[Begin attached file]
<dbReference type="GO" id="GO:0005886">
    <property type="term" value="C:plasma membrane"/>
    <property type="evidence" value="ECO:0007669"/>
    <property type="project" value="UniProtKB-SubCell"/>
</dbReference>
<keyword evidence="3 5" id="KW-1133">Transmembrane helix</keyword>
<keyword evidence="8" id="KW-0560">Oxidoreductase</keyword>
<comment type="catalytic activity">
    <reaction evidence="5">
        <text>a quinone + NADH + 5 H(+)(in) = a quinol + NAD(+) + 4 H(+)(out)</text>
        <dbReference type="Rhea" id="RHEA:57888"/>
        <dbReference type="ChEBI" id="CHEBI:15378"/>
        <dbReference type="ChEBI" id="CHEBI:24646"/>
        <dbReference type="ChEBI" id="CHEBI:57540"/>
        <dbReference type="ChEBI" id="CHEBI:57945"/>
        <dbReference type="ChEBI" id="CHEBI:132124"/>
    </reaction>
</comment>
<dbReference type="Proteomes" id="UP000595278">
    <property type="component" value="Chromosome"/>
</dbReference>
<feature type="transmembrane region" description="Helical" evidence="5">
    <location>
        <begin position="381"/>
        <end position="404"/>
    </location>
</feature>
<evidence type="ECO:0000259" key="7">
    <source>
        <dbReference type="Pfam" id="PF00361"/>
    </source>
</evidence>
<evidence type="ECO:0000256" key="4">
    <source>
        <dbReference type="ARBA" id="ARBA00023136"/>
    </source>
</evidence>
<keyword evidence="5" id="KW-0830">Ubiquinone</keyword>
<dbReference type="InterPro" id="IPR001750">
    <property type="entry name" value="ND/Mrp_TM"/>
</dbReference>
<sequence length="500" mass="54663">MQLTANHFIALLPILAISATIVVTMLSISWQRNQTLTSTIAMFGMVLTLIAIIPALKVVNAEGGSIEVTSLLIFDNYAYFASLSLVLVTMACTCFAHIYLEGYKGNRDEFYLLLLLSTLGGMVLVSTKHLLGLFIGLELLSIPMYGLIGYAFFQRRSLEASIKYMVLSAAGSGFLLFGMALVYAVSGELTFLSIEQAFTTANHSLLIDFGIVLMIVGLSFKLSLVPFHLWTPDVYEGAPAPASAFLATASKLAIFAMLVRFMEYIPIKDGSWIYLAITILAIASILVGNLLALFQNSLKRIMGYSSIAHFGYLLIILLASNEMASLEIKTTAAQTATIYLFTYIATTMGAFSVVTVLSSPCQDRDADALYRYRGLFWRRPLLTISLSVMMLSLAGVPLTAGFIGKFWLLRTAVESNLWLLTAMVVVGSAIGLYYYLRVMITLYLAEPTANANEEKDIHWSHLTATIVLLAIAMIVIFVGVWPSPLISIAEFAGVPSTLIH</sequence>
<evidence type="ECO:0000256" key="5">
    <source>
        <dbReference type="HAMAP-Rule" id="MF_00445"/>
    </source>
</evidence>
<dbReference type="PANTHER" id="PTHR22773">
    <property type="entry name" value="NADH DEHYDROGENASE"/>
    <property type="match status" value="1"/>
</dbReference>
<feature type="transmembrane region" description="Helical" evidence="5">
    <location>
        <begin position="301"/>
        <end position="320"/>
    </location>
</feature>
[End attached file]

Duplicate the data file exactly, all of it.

<dbReference type="GO" id="GO:0005886">
    <property type="term" value="C:plasma membrane"/>
    <property type="evidence" value="ECO:0007669"/>
    <property type="project" value="UniProtKB-SubCell"/>
</dbReference>
<keyword evidence="3 5" id="KW-1133">Transmembrane helix</keyword>
<keyword evidence="8" id="KW-0560">Oxidoreductase</keyword>
<comment type="catalytic activity">
    <reaction evidence="5">
        <text>a quinone + NADH + 5 H(+)(in) = a quinol + NAD(+) + 4 H(+)(out)</text>
        <dbReference type="Rhea" id="RHEA:57888"/>
        <dbReference type="ChEBI" id="CHEBI:15378"/>
        <dbReference type="ChEBI" id="CHEBI:24646"/>
        <dbReference type="ChEBI" id="CHEBI:57540"/>
        <dbReference type="ChEBI" id="CHEBI:57945"/>
        <dbReference type="ChEBI" id="CHEBI:132124"/>
    </reaction>
</comment>
<dbReference type="Proteomes" id="UP000595278">
    <property type="component" value="Chromosome"/>
</dbReference>
<feature type="transmembrane region" description="Helical" evidence="5">
    <location>
        <begin position="381"/>
        <end position="404"/>
    </location>
</feature>
<evidence type="ECO:0000259" key="7">
    <source>
        <dbReference type="Pfam" id="PF00361"/>
    </source>
</evidence>
<evidence type="ECO:0000256" key="4">
    <source>
        <dbReference type="ARBA" id="ARBA00023136"/>
    </source>
</evidence>
<keyword evidence="5" id="KW-0830">Ubiquinone</keyword>
<dbReference type="InterPro" id="IPR001750">
    <property type="entry name" value="ND/Mrp_TM"/>
</dbReference>
<sequence length="500" mass="54663">MQLTANHFIALLPILAISATIVVTMLSISWQRNQTLTSTIAMFGMVLTLIAIIPALKVVNAEGGSIEVTSLLIFDNYAYFASLSLVLVTMACTCFAHIYLEGYKGNRDEFYLLLLLSTLGGMVLVSTKHLLGLFIGLELLSIPMYGLIGYAFFQRRSLEASIKYMVLSAAGSGFLLFGMALVYAVSGELTFLSIEQAFTTANHSLLIDFGIVLMIVGLSFKLSLVPFHLWTPDVYEGAPAPASAFLATASKLAIFAMLVRFMEYIPIKDGSWIYLAITILAIASILVGNLLALFQNSLKRIMGYSSIAHFGYLLIILLASNEMASLEIKTTAAQTATIYLFTYIATTMGAFSVVTVLSSPCQDRDADALYRYRGLFWRRPLLTISLSVMMLSLAGVPLTAGFIGKFWLLRTAVESNLWLLTAMVVVGSAIGLYYYLRVMITLYLAEPTANANEEKDIHWSHLTATIVLLAIAMIVIFVGVWPSPLISIAEFAGVPSTLIH</sequence>
<evidence type="ECO:0000256" key="5">
    <source>
        <dbReference type="HAMAP-Rule" id="MF_00445"/>
    </source>
</evidence>
<dbReference type="PANTHER" id="PTHR22773">
    <property type="entry name" value="NADH DEHYDROGENASE"/>
    <property type="match status" value="1"/>
</dbReference>
<feature type="transmembrane region" description="Helical" evidence="5">
    <location>
        <begin position="301"/>
        <end position="320"/>
    </location>
</feature>